LOUISVILLE, Ky. — Following Tuesday’s deadly school shooting in Uvalde, Texas, the superintendent of Kentucky’s largest school district is outlining steps being taken to make schools safer next year. 

What You Need To Know

  • Jefferson County Public Schools outlines school safety

  • Superintendent Dr. Marty Pollio says there will be school resource officers and a new safety administrator

  • The SROs will serve 155 elementary, middle and high schools

  • Doors to JCPS schools are locked during school hours

Earlier this year, the Jefferson County Board of Education approved creating a new safety administrator position at every one of its middle and high schools. At each school, that person will manage safety-related issues and monitor any threats.
Jefferson County Public Schools is also hiring on 30 of its own school safety officers. Superintendent Dr. Marty Pollio says the hope is that they’ll all be ready to start at the beginning of next school year, in the fall.

While briefing Louisville-area media following Tuesday’s Uvalde school shooting, Pollio told reporters the press conference was at least the fourth he’s had to hold about a school shooting in the less than five years he’s been the JCPS superintendent.

“And the questions are almost always the same, and we always end up talking about, ‘What can school systems do to prevent this?’ When we have to ask ourselves, ‘Gosh, there seems to be a lot bigger answers than just what the school system can do,’ especially when there were two armed police officers standing in front of that school and this still happened.”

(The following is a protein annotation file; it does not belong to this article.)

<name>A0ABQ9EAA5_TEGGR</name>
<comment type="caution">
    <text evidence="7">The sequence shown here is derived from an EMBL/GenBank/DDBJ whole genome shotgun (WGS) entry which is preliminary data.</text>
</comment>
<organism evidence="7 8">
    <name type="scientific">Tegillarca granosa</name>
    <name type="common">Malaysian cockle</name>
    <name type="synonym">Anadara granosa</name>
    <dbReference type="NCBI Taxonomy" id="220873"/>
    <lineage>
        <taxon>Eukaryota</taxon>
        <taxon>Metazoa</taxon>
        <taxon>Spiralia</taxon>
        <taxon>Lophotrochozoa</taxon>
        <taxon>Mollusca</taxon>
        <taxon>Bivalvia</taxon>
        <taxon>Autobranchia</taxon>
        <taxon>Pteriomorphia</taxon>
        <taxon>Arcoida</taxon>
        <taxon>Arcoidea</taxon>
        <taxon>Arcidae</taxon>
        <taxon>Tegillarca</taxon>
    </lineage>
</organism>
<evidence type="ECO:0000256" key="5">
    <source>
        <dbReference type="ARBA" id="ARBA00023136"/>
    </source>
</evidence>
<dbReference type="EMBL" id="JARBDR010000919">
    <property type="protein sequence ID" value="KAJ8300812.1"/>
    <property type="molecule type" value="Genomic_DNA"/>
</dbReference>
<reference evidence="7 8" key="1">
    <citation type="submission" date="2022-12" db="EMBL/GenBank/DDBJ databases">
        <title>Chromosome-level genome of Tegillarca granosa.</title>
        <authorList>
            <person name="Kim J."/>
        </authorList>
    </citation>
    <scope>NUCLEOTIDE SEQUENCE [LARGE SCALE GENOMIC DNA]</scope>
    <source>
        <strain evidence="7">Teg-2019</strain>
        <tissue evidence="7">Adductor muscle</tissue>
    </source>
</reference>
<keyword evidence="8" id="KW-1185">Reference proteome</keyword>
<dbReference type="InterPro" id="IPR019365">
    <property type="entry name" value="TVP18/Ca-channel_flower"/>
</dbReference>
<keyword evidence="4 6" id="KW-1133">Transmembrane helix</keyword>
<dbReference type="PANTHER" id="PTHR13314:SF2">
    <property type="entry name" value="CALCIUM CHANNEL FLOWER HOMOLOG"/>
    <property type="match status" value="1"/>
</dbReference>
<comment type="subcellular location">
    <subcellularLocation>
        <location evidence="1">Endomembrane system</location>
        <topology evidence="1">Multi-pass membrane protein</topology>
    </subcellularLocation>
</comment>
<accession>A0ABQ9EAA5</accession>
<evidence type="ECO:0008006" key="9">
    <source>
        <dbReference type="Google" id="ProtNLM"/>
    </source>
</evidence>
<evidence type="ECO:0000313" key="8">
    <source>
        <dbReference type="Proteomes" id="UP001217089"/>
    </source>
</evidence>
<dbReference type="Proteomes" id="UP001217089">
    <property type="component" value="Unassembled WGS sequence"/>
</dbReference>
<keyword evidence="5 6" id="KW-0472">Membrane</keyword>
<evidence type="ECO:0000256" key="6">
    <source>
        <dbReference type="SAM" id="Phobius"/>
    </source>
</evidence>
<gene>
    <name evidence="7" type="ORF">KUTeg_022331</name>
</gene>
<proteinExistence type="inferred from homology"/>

He says JCPS is doing its part, however. The district is hiring and training its 30 armed school resource officers (SROs). Some of them, Pollio says, are coming with law enforcement experience, and those who don’t have any will be sent to the police academy to prepare for next school year. Because of those training differences, it’s unclear whether the district will be fully staffed with all 30 officers right when school starts back in the fall.

Once the SROs are ready, they’ll serve all 155 elementary, middle and high schools in the district. Pollio says it’s not feasible to have an officer at every school all the time.

“We already see LMPD that is down about 300 officers, vacancies—and so if we want an armed officer in every school, we’re going to have to have 155 of them at JCPS alone, and in the Commonwealth of Kentucky, 1,100—I don’t know the exact number, 1,100 plus officers,” Pollio said.

The superintendent says JCPS schools are keeping their doors locked during school hours, and he says the district has improved its entry process for visitors, requiring them to ring a bell and show an I.D. to get in. However, he acknowledges doors aren’t as secure before and after school.

Pollio also says visitors with guns aren’t the only concern—students with guns are, too.

“Clearly, there is an issue with access to firearms,” Pollio said. “I mean, I’m not trying to get political here, but we know we’ve had issues here at JCPS this year with the amount of illegal firearms that are available to young children out there, even elementary school.”

Pollio says as an educator, he wants to see more sensible gun laws in place.

“Yes, superintendents are responsible for what happens at the school doors, but I think we’ve really got to start taking a look at what’s happening outside the school doors if we’re going to end this problem,” Pollio said.

Thursday marks the first night for graduation ceremonies in JCPS. Dr. Pollio says there will be a great deal of security at each ceremony and he feels the district is well-prepared with safety and security for the large crowds gathering.

Pollio says counselors are available to talk to any parents or students who may have concerns about school safety.